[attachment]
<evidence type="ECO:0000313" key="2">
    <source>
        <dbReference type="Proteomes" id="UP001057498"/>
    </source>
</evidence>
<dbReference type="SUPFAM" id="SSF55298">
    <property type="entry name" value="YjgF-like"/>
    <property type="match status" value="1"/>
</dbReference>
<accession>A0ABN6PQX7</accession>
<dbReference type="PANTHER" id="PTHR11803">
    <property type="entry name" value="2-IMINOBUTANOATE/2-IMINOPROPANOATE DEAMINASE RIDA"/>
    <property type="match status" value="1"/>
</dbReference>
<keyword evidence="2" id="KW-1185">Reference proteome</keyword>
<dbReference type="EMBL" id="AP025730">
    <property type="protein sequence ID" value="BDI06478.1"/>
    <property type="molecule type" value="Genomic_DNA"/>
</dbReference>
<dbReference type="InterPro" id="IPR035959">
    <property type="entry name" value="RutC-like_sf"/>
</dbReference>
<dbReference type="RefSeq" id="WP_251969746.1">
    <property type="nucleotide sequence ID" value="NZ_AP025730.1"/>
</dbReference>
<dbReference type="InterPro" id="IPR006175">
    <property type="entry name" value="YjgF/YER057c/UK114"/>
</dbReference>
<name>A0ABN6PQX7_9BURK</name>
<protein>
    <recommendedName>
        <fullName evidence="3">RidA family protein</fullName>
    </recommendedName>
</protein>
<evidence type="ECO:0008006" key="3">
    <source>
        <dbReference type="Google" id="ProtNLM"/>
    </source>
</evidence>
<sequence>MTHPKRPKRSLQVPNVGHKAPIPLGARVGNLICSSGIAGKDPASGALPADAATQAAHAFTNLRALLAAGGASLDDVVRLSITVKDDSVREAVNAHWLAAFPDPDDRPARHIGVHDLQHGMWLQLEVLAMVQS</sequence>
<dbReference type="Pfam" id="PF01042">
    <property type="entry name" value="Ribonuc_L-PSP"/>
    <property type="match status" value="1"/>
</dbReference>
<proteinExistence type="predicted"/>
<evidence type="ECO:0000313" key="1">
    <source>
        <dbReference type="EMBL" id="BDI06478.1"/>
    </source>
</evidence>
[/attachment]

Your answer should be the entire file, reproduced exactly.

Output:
<evidence type="ECO:0000313" key="2">
    <source>
        <dbReference type="Proteomes" id="UP001057498"/>
    </source>
</evidence>
<dbReference type="SUPFAM" id="SSF55298">
    <property type="entry name" value="YjgF-like"/>
    <property type="match status" value="1"/>
</dbReference>
<accession>A0ABN6PQX7</accession>
<dbReference type="PANTHER" id="PTHR11803">
    <property type="entry name" value="2-IMINOBUTANOATE/2-IMINOPROPANOATE DEAMINASE RIDA"/>
    <property type="match status" value="1"/>
</dbReference>
<keyword evidence="2" id="KW-1185">Reference proteome</keyword>
<dbReference type="EMBL" id="AP025730">
    <property type="protein sequence ID" value="BDI06478.1"/>
    <property type="molecule type" value="Genomic_DNA"/>
</dbReference>
<dbReference type="InterPro" id="IPR035959">
    <property type="entry name" value="RutC-like_sf"/>
</dbReference>
<dbReference type="RefSeq" id="WP_251969746.1">
    <property type="nucleotide sequence ID" value="NZ_AP025730.1"/>
</dbReference>
<dbReference type="InterPro" id="IPR006175">
    <property type="entry name" value="YjgF/YER057c/UK114"/>
</dbReference>
<name>A0ABN6PQX7_9BURK</name>
<protein>
    <recommendedName>
        <fullName evidence="3">RidA family protein</fullName>
    </recommendedName>
</protein>
<evidence type="ECO:0008006" key="3">
    <source>
        <dbReference type="Google" id="ProtNLM"/>
    </source>
</evidence>
<sequence>MTHPKRPKRSLQVPNVGHKAPIPLGARVGNLICSSGIAGKDPASGALPADAATQAAHAFTNLRALLAAGGASLDDVVRLSITVKDDSVREAVNAHWLAAFPDPDDRPARHIGVHDLQHGMWLQLEVLAMVQS</sequence>
<dbReference type="Pfam" id="PF01042">
    <property type="entry name" value="Ribonuc_L-PSP"/>
    <property type="match status" value="1"/>
</dbReference>
<proteinExistence type="predicted"/>
<evidence type="ECO:0000313" key="1">
    <source>
        <dbReference type="EMBL" id="BDI06478.1"/>
    </source>
</evidence>